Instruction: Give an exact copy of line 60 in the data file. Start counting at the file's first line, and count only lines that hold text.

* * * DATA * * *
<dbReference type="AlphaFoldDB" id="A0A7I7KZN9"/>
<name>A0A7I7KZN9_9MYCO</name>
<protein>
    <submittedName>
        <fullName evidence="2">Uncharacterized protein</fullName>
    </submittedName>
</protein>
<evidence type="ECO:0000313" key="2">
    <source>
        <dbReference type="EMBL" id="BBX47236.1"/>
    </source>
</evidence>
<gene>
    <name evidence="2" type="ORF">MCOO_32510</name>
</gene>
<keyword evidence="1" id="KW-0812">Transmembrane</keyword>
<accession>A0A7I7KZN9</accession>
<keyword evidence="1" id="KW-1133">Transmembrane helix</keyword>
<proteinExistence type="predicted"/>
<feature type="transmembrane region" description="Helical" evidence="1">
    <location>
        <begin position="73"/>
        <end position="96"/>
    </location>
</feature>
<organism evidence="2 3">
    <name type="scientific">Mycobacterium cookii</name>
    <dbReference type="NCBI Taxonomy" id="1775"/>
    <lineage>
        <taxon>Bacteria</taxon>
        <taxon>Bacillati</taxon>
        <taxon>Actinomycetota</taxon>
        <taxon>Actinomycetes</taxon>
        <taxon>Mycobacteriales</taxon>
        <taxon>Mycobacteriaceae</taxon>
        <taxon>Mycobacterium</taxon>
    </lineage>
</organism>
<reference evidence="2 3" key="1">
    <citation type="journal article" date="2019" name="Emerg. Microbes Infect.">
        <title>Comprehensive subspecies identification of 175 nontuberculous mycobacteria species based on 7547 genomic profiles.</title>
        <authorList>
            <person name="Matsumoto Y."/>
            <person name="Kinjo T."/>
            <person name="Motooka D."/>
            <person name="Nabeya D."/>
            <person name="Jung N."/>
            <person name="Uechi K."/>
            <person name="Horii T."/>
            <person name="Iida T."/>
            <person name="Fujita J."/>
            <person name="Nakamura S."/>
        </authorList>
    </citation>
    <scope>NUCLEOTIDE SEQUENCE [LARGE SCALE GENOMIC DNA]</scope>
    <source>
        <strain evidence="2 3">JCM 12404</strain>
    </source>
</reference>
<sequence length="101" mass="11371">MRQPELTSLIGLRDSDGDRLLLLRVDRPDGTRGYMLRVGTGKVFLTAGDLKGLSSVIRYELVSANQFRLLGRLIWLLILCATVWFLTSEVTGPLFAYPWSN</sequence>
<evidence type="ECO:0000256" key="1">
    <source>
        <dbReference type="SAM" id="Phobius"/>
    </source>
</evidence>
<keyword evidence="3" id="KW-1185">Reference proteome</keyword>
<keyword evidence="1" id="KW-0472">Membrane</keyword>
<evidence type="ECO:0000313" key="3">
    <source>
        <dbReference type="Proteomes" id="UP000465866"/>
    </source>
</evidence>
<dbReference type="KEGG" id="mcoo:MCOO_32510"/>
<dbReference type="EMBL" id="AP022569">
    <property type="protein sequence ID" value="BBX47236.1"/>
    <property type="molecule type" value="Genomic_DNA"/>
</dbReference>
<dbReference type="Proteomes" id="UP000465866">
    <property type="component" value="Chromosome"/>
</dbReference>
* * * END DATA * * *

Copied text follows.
<sequence length="101" mass="11371">MRQPELTSLIGLRDSDGDRLLLLRVDRPDGTRGYMLRVGTGKVFLTAGDLKGLSSVIRYELVSANQFRLLGRLIWLLILCATVWFLTSEVTGPLFAYPWSN</sequence>